Maxton adopts budget, tax rate remains same

MAXTON — The Maxton Board of Commissioners have approved a $2.3 million budget for 2015-16 that the town’s finance director said is “tighter” than in previous years.

According to Myra Tyndall, the budget includes a General Fund of $1.6 million and a Water and Sewer Fund of of about $735,000. She said although tight, the budget will meet the needs for the town during the next year.

Tyndall said that the budget maintains the town’s tax rate of 80 cents per $100 of property value. It does not include a cost-of-living increase for town employees, any new positions, and there are no new services, programs or major capital projects.

The town is offering paid health insurance to its 20 full-time employees for the first time. Tyndall said that the town is paying 80 percent of employee premium, costing the town about $120,000.

“But offering health insurance is a good benefit for our employees,” Tyndall said.

The budget does include an increased fee scale for picking up disposed brown and white goods, Tyndall said. The cost for holding yard sales is also being increased from $1 to $5.

No one commented on the budget during a public hearing just before it adoption on Tuesday. The budget becomes effective July 1.

The commissioners also voted to close the CSX railroad crossing at North Third Street. The other crossing considered for closing was at North First Street.

CSX had given the town the option of closing the North or Third Street crossings, as well as the crossing at Brooklyn Street. In return for one’s closing, CSX will make improvements to the other two crossings.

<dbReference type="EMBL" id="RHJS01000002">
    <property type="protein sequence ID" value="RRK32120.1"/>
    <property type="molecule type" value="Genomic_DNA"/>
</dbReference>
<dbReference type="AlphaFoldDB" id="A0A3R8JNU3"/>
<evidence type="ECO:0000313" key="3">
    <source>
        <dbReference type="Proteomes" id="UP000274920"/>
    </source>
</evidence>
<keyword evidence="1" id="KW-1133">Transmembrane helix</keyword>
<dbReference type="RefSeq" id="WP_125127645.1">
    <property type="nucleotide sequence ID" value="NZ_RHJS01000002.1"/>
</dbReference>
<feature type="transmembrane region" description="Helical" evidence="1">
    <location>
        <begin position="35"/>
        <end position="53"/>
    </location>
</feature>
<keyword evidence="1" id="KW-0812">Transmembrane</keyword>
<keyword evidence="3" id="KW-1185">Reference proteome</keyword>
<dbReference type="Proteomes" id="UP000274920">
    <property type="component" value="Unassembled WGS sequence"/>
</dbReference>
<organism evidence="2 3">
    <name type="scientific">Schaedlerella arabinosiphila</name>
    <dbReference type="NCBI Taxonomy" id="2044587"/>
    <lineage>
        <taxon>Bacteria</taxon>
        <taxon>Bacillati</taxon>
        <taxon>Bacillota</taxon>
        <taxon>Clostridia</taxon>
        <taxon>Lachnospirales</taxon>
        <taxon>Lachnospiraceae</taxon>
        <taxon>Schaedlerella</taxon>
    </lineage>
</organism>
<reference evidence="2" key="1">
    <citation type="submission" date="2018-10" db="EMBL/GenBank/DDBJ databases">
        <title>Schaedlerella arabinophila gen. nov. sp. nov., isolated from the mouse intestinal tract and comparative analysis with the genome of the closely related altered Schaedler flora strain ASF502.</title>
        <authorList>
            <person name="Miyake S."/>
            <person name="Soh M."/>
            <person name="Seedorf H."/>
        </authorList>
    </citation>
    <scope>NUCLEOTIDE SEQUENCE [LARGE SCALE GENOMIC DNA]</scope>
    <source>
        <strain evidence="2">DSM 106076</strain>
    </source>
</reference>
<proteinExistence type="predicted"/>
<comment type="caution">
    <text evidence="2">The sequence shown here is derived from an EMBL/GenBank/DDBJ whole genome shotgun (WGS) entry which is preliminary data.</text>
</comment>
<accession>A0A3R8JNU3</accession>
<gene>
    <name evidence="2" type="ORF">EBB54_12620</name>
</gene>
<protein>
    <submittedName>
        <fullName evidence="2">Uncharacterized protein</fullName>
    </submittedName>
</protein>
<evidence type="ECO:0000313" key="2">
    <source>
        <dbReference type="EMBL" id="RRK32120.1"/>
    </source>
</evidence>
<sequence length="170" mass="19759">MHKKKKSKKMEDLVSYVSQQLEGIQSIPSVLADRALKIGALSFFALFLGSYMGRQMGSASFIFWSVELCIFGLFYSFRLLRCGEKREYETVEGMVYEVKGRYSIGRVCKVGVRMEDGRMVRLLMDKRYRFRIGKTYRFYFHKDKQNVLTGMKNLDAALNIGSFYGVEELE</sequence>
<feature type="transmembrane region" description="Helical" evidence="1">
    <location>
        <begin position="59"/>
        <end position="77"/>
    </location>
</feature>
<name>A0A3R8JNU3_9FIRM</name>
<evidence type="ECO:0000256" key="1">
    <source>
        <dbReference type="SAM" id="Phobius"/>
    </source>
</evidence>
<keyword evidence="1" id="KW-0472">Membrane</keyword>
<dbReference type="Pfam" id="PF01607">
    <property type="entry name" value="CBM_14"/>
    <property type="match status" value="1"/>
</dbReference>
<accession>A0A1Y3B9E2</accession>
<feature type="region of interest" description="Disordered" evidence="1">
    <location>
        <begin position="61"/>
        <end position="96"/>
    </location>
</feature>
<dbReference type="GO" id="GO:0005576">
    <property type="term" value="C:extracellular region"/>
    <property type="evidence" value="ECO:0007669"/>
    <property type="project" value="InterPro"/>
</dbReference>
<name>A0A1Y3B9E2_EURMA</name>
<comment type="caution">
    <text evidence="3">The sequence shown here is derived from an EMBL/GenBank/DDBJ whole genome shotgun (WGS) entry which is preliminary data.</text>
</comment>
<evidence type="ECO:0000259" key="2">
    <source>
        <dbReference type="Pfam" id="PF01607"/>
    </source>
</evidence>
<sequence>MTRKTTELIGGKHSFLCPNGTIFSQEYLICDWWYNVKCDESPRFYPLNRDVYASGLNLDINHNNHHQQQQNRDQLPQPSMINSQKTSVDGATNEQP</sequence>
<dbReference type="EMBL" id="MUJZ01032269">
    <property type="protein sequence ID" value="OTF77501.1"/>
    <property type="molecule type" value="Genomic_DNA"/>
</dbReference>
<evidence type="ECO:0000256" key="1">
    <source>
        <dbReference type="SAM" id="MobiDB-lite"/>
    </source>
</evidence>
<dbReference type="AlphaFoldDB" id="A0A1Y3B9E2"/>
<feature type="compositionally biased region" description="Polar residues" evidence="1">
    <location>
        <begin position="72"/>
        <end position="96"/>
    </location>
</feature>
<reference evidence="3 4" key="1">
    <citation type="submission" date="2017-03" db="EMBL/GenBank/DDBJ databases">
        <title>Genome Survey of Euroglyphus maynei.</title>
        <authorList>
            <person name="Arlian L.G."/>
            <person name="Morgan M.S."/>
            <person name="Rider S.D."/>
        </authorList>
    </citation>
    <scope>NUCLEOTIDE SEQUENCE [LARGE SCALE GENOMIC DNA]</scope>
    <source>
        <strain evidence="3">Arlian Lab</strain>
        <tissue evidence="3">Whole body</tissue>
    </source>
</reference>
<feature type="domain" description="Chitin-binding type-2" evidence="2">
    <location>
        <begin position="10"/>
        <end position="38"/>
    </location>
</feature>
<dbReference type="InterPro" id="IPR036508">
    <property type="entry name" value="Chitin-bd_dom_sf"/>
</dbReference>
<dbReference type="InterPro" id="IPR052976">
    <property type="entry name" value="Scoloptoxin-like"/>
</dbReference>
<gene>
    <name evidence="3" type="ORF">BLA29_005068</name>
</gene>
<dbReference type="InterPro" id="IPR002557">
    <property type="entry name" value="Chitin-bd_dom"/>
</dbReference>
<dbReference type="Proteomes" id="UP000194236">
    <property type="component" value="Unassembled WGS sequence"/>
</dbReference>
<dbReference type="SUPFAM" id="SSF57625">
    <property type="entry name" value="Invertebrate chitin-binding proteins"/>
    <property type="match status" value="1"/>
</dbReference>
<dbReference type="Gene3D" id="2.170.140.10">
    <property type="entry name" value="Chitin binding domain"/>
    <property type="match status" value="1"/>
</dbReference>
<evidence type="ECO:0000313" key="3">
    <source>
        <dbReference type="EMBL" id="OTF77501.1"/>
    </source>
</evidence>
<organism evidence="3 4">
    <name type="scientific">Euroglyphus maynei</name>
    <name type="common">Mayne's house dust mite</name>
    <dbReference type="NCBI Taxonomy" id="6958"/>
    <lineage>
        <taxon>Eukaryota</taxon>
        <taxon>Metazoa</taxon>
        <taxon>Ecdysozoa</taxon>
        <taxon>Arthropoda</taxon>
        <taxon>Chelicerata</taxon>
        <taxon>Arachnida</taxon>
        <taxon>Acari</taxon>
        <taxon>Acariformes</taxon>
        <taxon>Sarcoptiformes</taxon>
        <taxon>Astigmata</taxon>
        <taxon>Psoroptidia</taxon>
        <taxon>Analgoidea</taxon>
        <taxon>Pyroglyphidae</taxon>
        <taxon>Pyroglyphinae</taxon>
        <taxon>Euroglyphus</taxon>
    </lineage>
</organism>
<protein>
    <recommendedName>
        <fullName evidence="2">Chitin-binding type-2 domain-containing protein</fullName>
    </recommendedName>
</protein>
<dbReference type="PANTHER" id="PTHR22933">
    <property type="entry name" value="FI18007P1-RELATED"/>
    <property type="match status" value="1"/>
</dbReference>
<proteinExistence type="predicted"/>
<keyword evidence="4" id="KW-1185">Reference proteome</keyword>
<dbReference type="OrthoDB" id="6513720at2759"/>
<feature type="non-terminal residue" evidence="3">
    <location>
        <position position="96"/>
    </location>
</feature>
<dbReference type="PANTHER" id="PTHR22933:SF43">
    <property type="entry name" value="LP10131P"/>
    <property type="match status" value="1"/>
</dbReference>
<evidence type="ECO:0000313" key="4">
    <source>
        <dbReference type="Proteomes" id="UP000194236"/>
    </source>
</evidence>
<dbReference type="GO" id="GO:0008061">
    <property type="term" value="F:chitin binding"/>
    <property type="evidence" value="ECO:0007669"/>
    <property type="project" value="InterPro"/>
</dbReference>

The town had originally been in favor of closing the crossing on North Third Street, but changed direction after residents expressed opposition to that closing, saying doing so would restrict pedestrian access to key elements of the town.

But at their meeting in April, the commissioners were told by residents of North First Street that their road was “vital” to the neighborhood and the town. The board was presented with a petition with 150 signatures urging that the North First Street crossing remain open.

In other business, the commissioners:

— Heard a brief presentation from David Graham, a native of Maxton, on his plans to renovate the old Maxton Depot into a open-air market where fresh produce can be sold. His goal, Graham said, is to provide a facility where people get fresh produce that is health.

Graham said the market would also add to “downtown commerce” by creating new jobs. He also visualizes the market as an educational center where nutrition classes can be taught, young people can learn how to can fruits and vegetables, and farmers can share farming information.

— Approved dedicating the cul-de-sac on West Cottingham Street in honor of Willie B. Sr. and Maggie Fairly McNeill. The request was made by their daughter Lillye Dumas, a former commissioner. Dumas said that the name recognition is timely since the family’s 53rd family reunion is approaching.

Bob Shiles is a reporter for The Robesonian. He can be reached at 910-416-5165.